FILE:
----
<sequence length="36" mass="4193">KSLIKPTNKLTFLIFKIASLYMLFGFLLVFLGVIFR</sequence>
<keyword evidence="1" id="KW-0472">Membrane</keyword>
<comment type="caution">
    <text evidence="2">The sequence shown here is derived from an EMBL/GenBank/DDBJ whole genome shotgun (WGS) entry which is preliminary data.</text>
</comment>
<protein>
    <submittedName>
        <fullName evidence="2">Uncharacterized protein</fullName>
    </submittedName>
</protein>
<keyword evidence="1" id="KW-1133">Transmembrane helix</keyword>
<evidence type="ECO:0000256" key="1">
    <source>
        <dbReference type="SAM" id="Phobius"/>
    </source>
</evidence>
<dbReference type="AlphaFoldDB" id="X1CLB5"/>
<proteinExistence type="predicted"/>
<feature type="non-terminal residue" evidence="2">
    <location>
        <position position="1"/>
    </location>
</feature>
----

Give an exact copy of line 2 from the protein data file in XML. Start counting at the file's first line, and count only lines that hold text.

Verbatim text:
<keyword evidence="1" id="KW-0472">Membrane</keyword>